On top of additional harmonies and stuff, I've been an improvising violinist and viola player for a really long time so sometimes I'll just essentially let the violin speak for me. It's kind of a weird way of putting it. I've been playing the violin since I was five, and sometimes melody lines and interesting chords will come out just letting the music speak for itself and just standing aside.
Are the songwriters you collaborate with generally receptive to you arrangements or do they push back?
Thankfully, I've had a really good track record with all of the artists that I've worked with. With the arrangements that I've sent to David, like 95 percent of the time it was on the mark. But I also make sure I do my research and I make sure I sit down and talk with the artist before I even touch anything. And just be like, “Do you want me to go off the page and just do whatever I want, or do you really have a specific idea?” There are certain artists that are very controlling of their art and they'll very much be like, "I have this melody line. I don't know how to write it out, but can you write it for me?" I don't want to just throw my own stamp on the whole thing and just shit on the original, that wastes my time and it wastes theirs. I feel like I'm sensitive enough to the artists and I also take enough time and care with writing new melodies. Something else is I make sure that I don't step around on vocals, because that’s really important. I always make sure it ducks out when there are really important lines or choruses. I make sure there is stuff that is either complimentary or it’s taken a back seat to the song.
That was one of the things that I noticed about this record. On certain tracks, I was like, “I didn't know that this song could be any more melancholy... but now it is.”
Yeah. “Priests and Paramedics,” we took the bleakness of it and just drove it into the ground. And as I was writing it, I remember distinctly, I was weeping (incoherent weeping sounds). Essentially, I took one melody line and made it into a canon for the verses. How much more bleak can you get? (Laughs)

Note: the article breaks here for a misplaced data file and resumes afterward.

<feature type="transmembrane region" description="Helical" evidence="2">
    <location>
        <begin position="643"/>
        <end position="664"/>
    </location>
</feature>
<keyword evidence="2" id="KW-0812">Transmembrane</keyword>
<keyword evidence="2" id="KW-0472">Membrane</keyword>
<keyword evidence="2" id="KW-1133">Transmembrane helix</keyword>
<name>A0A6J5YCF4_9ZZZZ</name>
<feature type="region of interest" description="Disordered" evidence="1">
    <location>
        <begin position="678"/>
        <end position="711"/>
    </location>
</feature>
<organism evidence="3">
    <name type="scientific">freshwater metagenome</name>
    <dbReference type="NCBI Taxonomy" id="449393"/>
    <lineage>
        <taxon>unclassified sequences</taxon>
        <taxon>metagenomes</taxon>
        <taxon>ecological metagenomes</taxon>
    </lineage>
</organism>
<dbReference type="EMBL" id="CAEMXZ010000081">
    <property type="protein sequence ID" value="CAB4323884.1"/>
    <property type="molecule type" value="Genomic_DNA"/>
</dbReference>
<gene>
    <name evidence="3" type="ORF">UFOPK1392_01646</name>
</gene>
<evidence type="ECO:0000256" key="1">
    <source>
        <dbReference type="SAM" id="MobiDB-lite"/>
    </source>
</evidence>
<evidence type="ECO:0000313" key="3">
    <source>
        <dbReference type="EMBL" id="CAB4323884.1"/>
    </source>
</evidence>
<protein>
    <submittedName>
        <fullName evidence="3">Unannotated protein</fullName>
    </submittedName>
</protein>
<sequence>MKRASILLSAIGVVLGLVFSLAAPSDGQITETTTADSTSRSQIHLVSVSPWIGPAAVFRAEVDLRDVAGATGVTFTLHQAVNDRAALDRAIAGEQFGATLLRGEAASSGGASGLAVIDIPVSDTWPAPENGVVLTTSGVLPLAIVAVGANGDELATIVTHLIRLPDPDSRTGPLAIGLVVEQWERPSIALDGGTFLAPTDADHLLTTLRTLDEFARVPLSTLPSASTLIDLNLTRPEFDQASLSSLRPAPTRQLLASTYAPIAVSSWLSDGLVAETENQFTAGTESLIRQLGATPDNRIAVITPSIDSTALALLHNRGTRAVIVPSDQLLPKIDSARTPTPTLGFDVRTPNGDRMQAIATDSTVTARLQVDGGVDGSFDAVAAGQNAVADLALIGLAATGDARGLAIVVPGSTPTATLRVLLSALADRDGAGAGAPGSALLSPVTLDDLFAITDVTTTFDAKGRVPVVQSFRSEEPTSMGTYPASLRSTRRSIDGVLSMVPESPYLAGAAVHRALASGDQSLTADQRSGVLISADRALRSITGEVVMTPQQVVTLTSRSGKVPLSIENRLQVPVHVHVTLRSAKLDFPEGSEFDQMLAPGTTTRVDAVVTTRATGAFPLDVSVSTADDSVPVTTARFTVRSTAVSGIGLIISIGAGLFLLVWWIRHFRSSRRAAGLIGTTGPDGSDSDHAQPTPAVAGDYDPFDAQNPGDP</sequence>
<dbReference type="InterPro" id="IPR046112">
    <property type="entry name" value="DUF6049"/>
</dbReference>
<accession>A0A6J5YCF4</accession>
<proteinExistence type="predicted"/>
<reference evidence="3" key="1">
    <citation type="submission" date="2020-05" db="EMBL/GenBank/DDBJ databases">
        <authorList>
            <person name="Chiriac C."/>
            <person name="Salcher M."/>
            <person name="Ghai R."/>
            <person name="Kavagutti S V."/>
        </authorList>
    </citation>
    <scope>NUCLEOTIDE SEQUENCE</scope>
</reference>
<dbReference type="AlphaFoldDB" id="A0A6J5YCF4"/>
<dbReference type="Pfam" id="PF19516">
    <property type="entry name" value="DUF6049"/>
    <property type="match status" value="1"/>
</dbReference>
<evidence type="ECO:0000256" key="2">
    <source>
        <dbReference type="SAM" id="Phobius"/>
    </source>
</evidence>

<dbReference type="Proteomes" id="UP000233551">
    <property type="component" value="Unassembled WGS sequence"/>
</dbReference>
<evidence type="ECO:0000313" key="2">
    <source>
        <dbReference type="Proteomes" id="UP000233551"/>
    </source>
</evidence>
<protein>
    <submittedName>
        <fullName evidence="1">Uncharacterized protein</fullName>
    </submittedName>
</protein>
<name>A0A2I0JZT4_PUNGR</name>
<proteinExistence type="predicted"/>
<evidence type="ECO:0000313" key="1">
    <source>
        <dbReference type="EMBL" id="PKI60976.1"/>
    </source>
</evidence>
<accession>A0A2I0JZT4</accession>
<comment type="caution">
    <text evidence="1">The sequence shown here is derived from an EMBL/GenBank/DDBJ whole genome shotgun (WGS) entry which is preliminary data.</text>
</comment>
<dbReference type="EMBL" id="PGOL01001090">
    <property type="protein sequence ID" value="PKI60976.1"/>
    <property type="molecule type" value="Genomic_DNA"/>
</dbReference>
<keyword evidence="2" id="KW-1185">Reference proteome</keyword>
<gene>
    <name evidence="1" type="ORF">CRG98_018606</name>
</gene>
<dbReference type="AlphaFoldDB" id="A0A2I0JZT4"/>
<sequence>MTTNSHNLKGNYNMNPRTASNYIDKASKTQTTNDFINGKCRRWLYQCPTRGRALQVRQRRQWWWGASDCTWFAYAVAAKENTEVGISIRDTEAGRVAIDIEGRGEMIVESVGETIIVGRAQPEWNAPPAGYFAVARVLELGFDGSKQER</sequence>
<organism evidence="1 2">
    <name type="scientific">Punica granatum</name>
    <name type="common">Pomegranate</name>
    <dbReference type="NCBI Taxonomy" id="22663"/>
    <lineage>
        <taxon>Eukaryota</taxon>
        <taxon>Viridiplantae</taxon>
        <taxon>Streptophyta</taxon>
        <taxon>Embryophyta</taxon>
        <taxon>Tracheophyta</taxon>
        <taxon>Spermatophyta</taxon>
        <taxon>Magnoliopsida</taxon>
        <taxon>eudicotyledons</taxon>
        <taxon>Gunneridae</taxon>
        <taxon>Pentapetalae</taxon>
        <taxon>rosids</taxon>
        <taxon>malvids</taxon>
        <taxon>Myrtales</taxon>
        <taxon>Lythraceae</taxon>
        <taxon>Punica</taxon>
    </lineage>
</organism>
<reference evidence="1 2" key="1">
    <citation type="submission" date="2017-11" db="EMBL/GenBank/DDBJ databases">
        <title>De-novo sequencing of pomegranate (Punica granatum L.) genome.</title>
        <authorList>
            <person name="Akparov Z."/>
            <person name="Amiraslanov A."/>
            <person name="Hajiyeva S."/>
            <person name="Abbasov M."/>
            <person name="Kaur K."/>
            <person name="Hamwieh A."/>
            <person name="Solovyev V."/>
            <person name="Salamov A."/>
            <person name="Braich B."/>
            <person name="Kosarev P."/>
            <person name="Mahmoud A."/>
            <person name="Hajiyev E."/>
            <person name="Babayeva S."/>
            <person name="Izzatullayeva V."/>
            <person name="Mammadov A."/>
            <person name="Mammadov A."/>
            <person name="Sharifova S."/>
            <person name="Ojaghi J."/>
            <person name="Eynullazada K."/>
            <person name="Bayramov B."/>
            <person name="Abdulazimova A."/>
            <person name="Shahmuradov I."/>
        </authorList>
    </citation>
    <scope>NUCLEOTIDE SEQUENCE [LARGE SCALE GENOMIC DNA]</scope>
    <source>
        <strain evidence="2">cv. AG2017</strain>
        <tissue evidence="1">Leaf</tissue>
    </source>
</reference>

What made you want to focus on working with contemporary artists instead of taking a more traditional, classical route?
When I was in college I completely had a fallout with classical music. I had been doing classical music since I was five years old, so I was really entrenched in the system: I was doing the master classes, I was applying to grad schools for performance. And it got to the point where… I didn't like the politics, I didn't like the egos involved, and I didn't want to be an orchestra drone—that was the bottom line. I got so disillusioned with it that I quite classical music in college and joined a rock band. My whole thing is the music that really moved me and really got my blood pumping was rock and hip-hop and all this contemporary music. But I still have all this training and all this love for classical music, just not the culture itself. And then it slowly, after touring for a long time and completely going off the beaten path away from classical music, it is really bizarre that all of a sudden it is completely coming full circle now. Now there is the Passenger String Quartet that I am leading and all the arranging and orchestral writing that I'm doing is fully taking on all those influences, but applying it in a contemporary context. Now I feel like I have a reinvigorated love for classical music, because now I can see how much power it has in these other mediums.